The rules of the game (Ha! That’s the name of a classic movie I have never seen. Eat it ,1939!): Both low and highbrow movies are allowed in.

Really? Eat it, 1939? Of all the film snobs I know, none of them would say “Eat it, 2011!” as if no good films worth discussing were released this year. They might lament about overall quality, or complain about 3-D, but no one would write off a whole year.

Being a snob is not any better if you’re just a snob about lowbrow/recent culture.

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Good idea: adding streaming video service to your DVD delivery service.

Bad idea: getting hosed by the studios, jacking up the rates, and now, splitting the service in two.

I honestly don’t understand how splitting Netflix into a streaming service and a DVD delivery service is productive towards Netflix’s end goals. It fails to assuage the people who are now pissed off that they have to pay for both. I mean, it was always going to be the case that Netflix would have to adapt or die, and they knew they would probably have to drop their DVD service eventually. But for now, the things that keep people with Netflix (name brand recognition, Netflix’s excellent recommendation/ratings engine, widest selection) will be each be hurt by the split. There will be a competing service, with a more cumbersome rating/recommendation system, and much more limited selection in the streaming section.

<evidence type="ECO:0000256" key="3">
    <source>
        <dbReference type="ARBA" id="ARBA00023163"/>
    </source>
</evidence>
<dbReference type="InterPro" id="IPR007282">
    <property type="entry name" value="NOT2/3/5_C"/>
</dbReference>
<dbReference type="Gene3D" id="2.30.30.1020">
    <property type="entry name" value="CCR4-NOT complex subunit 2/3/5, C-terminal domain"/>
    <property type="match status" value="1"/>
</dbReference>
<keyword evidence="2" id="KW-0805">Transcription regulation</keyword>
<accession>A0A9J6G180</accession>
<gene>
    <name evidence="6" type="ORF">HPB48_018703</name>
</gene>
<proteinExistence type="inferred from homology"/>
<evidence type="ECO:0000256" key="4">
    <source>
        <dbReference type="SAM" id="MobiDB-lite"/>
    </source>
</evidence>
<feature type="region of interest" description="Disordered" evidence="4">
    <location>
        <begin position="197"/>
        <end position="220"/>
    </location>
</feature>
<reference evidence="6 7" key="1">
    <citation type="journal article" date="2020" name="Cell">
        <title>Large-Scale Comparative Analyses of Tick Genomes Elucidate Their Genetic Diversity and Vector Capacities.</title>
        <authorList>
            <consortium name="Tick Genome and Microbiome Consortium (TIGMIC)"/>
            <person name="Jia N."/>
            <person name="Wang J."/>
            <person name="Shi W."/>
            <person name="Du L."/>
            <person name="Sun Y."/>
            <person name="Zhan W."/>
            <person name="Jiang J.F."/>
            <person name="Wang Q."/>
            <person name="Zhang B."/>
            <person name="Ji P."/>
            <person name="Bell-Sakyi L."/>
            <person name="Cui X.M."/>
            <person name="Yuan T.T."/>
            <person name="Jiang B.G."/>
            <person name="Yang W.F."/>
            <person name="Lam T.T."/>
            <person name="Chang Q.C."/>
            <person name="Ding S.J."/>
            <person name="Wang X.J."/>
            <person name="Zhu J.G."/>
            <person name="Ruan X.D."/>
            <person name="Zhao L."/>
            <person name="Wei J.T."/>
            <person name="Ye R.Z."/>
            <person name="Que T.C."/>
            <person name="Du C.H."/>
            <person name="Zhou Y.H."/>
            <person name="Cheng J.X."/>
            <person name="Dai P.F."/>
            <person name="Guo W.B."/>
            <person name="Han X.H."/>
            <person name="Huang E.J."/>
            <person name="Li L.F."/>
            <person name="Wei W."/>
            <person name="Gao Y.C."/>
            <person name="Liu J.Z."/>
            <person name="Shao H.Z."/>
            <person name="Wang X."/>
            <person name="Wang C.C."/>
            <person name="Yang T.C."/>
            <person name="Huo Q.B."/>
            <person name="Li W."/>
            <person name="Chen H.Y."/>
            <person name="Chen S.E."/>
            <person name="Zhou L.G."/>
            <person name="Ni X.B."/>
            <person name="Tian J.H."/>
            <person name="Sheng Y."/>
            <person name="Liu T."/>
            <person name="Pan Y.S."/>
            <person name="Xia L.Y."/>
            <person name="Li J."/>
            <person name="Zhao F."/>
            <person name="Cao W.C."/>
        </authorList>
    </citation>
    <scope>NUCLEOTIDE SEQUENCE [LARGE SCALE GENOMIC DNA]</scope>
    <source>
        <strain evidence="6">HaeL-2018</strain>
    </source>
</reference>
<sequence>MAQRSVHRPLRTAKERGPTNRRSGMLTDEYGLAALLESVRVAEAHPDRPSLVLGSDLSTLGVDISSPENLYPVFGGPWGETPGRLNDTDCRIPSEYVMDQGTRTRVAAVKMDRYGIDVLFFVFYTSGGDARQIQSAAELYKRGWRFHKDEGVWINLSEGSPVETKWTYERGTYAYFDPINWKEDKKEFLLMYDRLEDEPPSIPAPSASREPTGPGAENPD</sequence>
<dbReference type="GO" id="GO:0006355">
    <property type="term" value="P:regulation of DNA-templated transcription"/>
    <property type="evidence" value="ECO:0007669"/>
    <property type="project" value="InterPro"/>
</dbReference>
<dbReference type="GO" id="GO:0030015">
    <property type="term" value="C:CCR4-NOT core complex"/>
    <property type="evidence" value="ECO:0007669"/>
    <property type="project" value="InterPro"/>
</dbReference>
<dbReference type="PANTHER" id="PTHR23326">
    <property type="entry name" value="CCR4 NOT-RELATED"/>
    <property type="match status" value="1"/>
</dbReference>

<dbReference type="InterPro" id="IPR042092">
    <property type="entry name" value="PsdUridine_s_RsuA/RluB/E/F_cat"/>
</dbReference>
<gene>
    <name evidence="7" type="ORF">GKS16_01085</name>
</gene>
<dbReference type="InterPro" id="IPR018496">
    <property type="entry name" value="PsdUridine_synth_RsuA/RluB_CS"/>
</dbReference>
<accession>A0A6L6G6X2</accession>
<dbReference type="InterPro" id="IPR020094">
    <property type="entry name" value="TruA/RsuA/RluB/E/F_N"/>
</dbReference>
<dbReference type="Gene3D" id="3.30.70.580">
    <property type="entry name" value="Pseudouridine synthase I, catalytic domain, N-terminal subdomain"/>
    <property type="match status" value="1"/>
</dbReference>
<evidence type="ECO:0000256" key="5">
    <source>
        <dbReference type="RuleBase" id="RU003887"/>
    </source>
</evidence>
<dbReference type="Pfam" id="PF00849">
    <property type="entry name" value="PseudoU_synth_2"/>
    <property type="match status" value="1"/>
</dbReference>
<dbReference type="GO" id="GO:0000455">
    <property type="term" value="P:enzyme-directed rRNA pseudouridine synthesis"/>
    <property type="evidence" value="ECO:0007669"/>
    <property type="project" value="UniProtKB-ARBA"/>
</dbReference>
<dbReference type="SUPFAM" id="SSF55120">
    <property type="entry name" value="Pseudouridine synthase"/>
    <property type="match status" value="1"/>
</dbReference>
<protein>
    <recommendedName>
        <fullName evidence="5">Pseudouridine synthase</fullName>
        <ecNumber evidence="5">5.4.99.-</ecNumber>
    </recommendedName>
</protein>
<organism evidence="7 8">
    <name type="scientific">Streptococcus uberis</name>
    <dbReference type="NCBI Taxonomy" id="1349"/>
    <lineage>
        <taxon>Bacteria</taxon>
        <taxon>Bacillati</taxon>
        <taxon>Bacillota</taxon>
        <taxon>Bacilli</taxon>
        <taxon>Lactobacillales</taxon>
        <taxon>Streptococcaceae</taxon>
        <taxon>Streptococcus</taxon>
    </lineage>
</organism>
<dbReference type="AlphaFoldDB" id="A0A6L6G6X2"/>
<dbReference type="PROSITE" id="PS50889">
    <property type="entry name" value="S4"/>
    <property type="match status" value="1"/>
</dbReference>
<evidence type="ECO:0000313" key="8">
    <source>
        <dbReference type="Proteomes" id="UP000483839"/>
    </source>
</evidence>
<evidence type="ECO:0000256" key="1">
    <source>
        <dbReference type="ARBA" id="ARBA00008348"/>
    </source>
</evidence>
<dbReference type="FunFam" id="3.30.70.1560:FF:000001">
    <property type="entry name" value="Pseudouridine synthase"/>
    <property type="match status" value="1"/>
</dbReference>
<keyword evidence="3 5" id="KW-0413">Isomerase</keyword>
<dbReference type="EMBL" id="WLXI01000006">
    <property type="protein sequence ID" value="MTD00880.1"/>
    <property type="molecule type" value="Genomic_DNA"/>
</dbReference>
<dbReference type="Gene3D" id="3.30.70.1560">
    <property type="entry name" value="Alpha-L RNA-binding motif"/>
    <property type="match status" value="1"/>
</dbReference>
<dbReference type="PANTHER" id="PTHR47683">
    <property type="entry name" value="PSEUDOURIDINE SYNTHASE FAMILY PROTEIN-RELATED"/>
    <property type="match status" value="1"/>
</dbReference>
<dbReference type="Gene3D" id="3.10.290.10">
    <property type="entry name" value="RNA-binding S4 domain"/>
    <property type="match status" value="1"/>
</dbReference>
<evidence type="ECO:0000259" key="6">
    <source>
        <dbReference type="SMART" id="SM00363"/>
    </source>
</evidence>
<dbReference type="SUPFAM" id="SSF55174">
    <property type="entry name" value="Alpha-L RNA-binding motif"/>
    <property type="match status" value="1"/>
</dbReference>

I like Netflix’s service. It has kept me from pirating a movie as long as I’ve had it, and I’ll still keep both the streaming and the DVD service. But I wonder how long Netflix will keep subscribers like me.